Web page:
Revision of Critical Essay

I revised the critical essay and the final version for assessment is attached.

[the original is in this post]

My key revisions were

(a) adding a reference to Berger & Sontag (1983) To tell a story to elucidate one underpinning concept of the relational dynamic between author-subject/object-viewer

(b) to write through the previously bullet-pointed section that outlines the key changes of the above in the context of the networked image.

(c) to add a further closing sentence to draw back to the role of performativity and the shifting construction of boundaries between public and private in the context of the networked digital image.

I have highlighted the changed sections in a dark red in this new document, here.

 

 

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Tracey Emin’s My Bed (1998)

[first published to Close Friends on FB, 9 February 2017, 18:11]

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the first thing i notice when i eventually enter the room is the scent… smell… hm… no: it stinks. while my eyes register the bed, my nose recoils at some languid humid correlation of it.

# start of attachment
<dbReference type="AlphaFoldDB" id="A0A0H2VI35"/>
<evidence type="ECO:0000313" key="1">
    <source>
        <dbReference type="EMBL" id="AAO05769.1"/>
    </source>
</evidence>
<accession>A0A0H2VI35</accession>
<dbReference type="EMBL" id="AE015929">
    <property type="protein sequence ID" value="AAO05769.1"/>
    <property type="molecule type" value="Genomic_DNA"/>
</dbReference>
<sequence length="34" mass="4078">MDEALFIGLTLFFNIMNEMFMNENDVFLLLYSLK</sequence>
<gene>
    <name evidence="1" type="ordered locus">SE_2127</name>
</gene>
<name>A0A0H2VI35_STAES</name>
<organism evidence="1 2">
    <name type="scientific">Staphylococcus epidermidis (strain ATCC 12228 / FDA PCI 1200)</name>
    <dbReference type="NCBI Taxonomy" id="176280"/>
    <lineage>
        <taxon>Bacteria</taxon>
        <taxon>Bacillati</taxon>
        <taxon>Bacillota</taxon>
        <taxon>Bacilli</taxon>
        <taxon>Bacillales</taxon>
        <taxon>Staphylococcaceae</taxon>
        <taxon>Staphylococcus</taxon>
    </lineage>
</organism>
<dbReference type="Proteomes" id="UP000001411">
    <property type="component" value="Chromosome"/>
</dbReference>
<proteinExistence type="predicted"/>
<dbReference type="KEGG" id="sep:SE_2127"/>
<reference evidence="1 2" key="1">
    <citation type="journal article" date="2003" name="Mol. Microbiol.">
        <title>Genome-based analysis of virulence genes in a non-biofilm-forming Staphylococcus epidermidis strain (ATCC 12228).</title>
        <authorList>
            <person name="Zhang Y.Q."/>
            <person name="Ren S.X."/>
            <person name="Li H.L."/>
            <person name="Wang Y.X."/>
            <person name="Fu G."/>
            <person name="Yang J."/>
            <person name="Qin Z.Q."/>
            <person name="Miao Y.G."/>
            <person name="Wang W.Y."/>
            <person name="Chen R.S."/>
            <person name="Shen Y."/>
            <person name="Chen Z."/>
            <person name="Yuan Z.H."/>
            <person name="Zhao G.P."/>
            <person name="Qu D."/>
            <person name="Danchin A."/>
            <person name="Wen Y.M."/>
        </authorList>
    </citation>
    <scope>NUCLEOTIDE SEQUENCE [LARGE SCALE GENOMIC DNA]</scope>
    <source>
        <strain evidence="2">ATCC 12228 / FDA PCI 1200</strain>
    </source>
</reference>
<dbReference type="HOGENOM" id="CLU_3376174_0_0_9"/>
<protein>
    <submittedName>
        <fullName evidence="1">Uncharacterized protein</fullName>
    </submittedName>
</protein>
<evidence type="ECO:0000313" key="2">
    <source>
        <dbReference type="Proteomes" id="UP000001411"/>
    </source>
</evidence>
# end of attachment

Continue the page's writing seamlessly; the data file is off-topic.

i circle around it, again, step back, watch the others who watch it, don’t quite take a straight on stance but peek at it sideways, register the tissues, knickers, vodka bottles, pregnancy test, condoms, rizla, more condoms. the slippers, cuddly toys. more vodka.
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it’s the piece i travelled for, like parker’s exploded shed, emin’s bed was definitely one for a journey. i hadn’t prepared for its odour nor for my shyness… after all, it’s 18 years old.
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later on i find the headsets with an audio loop, women with strong local accents talking about how no self-respecting woman should have these things lying about, let alone let anyone – neither lover nor friend, certainly not public – see any of this.
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that was always how i took this piece: as a radical inversion of what a bed for a reclining nude would be for an art historical public. and that it registered class as much as sexual agency. i had kindly overlooked the vodka bottles.
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‘In contrast to other women’s beds as represented in the Western artistic tradition—such as that of Titian’s Venus, with its suggestively mussed sheets—Emin’s bed bore the marks of blood, sweat, and, most likely, tears. The bed could certainly be interpreted as having served as a site of pleasure, but it was also suggestive of a psyche steeped in doubt, self-neglect, and shame.’
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very glad i travelled for it.